EIG pays $562m for slice of Brazilian tycoon's empire

The energy-focused firm has agreed to buy LLX, a logistics business owned by Brazil’s Eike Batista, as the country’s former richest man looks to divest parts of his embattled EBX conglomerate.

US-based EIG Global Energy Partners has acquired LLX, the logistics company behind one of Brazil’s largest-ever infrastructure projects, for R$1.3 billion (€413 million, $562 million). 

LLX is part of EBX, the energy and mining empire built by Brazilian tycoon Eike Batista. The transaction will inject enough cash for LLX to finish its Açu Superport, an industrial complex 1.5 times the size of Manhattan designed to service the country’s booming commodity exports to Asia. 

“We believe Açu is a world class asset and will be a critical piece of infrastructure in allowing Brazil to realise its energy and resource potential.  We are pleased to provide the missing piece of capital necessary to bring this important project to completion,” said R. Blair Thomas, chief executive of EIG, in a statement. 

The deal is the largest divestment yet made by EBX, as Batista, formerly Brazil’s richest man, seeks to raise cash to save his crumbling conglomerate. He is to leave LLX’s board upon completion of the transaction, but will retain a significant stake in the company as well as the right to appoint a member of the board.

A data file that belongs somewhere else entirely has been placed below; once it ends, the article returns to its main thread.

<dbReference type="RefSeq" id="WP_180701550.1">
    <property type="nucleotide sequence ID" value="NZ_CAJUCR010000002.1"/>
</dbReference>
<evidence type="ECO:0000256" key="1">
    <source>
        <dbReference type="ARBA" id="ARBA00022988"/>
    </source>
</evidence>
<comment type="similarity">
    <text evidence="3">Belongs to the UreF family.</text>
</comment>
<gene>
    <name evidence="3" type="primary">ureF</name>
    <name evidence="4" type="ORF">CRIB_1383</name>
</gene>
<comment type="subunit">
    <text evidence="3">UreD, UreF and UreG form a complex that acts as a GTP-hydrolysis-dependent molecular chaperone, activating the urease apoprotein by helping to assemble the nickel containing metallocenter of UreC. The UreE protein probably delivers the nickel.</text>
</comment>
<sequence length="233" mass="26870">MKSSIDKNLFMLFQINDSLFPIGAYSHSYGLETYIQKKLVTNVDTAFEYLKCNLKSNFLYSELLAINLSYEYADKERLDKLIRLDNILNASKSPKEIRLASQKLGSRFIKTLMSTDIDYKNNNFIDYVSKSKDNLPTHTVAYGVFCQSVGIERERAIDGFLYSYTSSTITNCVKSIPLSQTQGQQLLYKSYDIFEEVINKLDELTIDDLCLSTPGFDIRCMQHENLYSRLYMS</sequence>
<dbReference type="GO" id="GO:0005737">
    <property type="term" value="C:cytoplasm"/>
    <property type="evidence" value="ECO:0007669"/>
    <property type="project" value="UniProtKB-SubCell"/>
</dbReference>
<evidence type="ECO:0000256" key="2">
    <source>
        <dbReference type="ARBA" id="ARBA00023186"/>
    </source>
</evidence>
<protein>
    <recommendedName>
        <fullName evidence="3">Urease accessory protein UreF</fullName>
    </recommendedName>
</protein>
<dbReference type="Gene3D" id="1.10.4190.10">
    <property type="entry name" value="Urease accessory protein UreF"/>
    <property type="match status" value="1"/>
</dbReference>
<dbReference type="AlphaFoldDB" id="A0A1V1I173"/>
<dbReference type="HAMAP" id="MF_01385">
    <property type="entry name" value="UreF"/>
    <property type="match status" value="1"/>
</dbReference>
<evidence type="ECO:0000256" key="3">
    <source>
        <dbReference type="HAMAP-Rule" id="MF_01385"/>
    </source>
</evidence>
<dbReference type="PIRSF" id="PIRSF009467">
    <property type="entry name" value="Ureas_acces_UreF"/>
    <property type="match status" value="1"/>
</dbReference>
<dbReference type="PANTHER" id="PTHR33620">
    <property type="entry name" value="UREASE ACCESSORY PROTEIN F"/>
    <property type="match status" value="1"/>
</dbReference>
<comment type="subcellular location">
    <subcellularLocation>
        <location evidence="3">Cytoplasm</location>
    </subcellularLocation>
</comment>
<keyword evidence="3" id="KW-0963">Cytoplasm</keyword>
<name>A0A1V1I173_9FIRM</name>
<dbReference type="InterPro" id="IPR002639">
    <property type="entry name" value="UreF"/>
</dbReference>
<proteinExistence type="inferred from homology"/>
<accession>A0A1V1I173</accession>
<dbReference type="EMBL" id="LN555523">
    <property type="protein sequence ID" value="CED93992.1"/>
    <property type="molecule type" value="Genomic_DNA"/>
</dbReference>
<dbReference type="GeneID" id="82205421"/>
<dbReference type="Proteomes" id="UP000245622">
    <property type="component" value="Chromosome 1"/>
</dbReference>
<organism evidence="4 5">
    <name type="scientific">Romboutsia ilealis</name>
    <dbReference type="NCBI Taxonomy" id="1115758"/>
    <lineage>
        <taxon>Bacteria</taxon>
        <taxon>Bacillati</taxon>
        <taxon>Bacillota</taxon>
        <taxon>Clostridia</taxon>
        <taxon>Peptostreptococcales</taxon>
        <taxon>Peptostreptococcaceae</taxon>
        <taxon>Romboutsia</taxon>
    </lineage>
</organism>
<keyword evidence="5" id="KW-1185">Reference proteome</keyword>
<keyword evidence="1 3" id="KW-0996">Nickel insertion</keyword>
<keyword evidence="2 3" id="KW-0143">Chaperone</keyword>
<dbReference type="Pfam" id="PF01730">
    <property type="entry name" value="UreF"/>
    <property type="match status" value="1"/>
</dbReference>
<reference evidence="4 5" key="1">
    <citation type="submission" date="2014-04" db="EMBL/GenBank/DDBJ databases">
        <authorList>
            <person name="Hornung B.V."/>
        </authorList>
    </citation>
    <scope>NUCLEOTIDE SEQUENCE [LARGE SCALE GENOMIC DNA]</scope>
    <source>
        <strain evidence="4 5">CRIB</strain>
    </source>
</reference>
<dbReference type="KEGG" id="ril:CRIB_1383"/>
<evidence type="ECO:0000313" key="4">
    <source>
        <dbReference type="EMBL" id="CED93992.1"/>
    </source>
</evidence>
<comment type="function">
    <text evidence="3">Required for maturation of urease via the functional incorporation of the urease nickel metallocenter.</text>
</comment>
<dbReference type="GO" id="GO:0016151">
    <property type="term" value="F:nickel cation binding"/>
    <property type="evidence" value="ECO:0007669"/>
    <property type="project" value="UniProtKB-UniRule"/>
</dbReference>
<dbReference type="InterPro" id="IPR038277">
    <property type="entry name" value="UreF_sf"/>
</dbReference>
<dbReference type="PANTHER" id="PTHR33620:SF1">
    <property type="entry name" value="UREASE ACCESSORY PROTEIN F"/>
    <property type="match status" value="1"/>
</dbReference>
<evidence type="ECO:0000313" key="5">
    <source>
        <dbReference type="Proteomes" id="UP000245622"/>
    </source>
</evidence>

Founded in 1983, EBX comprises five companies listed on the BOVESPA stock exchange. Operating in the oil, gas, logistics and mining sectors, these have grown fast on the back of readily available debt in Brazil and strong demand for energy and mineral resources from China. The letter X, present in all of their names, is said to signify multiple returns. 

But a series of project delays, production disappointments and worries over leverage have led profits and investor confidence to dwindle at the group, sending its shares to a fraction of their original valuation. Once worth around $60 billion, EBX’s assets are now valued at less than $5 billion. 

This has led Batista to talk to his creditors to try and alleviate the group’s heavy debt burden. Reuters reported in July that Abu Dhabi-based sovereign fund Mubadala Development Company, as well as local banks Itau Unibanco and Banco Bradesco, had agreed to refinance EBX’s debt.  

The group’s problems also have created an urgency for Batista to raise cash, which he has sought to do by divesting the most solvent units of his conglomerate. The first such step was taken in July, when he sold MPX Energia, a power generation business, to German utility E.ON. 

The equity provided to finance the LLX deal will be provided by EIG’s Energy Fund XV, which closed on $4.1 billion in 2012. The firm is raising the vehicle’s successor with a target of $4.25 billion. 

EIG spun out from Los Angeles-based asset manager TCW in 2011. Fund XV, the first vehicle closed by the firm after gaining independence, surpassed both its original $2.5 billion target and $3.5 billion hard-cap.